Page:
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  • demelza45

The "Happy/Love Hormone": Do we get enough of it?

Updated: Mar 1, 2021

Humans are born with a need for connection. We long to feel safe and secure and to build close relationships that make us feel special. When we connect with another person, our brain and body release a cocktail of chemicals that make us feel good – one of these chemicals is oxytocin.

Oxytocin activates areas of the brain responsible for emotion, mentalisation and cognitive control. It is produced in the hypothalamus and stored in the posterior pituitary. It acts through direct projections to other brain regions and through release into the bloodstream. It also affects the amygdala by reducing amygdala activity which increases social interaction and reduces anxiety-like behaviour.

In our current position, our time is increasingly spent in front of screens, be it work, studying or gaming and social media platforms. This gives a greater need for noticing if ourselves and our children are getting enough experiences to feel good, safe, and experience positive attachments. Although our phones are a great, accessible way to communicate with others, we miss out on the bigger bursts of oxytocin that can be generated by being physically present with someone.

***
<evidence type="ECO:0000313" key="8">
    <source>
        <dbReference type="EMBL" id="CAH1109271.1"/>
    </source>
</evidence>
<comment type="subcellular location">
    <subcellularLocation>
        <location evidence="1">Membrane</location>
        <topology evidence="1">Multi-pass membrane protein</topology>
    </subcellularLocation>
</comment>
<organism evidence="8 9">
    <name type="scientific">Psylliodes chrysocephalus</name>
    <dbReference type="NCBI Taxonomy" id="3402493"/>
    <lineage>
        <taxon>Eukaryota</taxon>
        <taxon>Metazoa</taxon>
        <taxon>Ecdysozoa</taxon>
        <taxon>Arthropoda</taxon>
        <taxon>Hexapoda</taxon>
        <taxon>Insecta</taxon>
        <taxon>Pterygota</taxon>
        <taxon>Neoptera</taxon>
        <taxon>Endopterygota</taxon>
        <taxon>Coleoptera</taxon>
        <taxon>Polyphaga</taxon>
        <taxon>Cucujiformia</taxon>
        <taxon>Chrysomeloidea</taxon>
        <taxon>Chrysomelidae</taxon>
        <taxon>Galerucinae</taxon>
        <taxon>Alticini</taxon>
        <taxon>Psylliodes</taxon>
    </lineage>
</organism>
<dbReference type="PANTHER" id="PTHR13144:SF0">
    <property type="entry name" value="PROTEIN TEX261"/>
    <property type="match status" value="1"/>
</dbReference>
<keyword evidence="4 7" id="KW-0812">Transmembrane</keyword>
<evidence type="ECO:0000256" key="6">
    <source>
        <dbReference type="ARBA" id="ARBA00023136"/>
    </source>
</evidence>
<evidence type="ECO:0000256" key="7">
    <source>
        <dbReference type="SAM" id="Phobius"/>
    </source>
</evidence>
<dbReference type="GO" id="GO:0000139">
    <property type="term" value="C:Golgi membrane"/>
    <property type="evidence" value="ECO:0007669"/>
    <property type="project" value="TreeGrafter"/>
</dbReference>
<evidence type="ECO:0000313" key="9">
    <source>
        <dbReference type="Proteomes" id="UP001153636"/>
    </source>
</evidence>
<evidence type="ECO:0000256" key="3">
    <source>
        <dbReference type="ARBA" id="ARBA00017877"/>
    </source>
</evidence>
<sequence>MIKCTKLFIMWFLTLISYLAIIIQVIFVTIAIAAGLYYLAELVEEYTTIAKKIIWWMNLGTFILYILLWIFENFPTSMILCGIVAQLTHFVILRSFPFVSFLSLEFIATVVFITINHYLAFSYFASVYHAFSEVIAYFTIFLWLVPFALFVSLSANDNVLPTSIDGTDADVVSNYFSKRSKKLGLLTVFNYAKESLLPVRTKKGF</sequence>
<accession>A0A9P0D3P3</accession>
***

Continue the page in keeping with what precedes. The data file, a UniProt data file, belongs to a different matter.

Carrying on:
Getting a good enough amount of oxytocin will reduce stress and anxiety by reducing the release of cortisol (your body’s main stress hormone). It will also improve your mood and is known to elevate your pain threshold.

How can we get our daily amount of oxytocin?

Oxytocin is produced when we feel connected and safe with someone. It can be produced through positive physical touch and connection. Whether it is with a person or even pet, including hugs, smiles, eye contact, playing games together or skin to skin touch, can increase this chemical and make a person feel valued/make their day more positive.

Activities such as yoga, massage, music, cooking together and eating wholesome food can also help boost your oxytocin levels. Foods high in vitamin C, such as peppers, citrus fruits, tomatoes and broccoli are also proven to help you manage your levels of this important chemical. Vitamin C cannot be stored in the body, so it is key we get enough of it in our diet each day.

As a practitioner, I know that building positive relationships where everyone feels valued and confident in who they are is so important in a person’s development and mental health. It is the relationship that encourages the natural release of oxytocin.

By embracing the benefits of oxytocin, we will help everyone around us have the opportunity to feel special, supported and able to thrive.

By Demelza Wall

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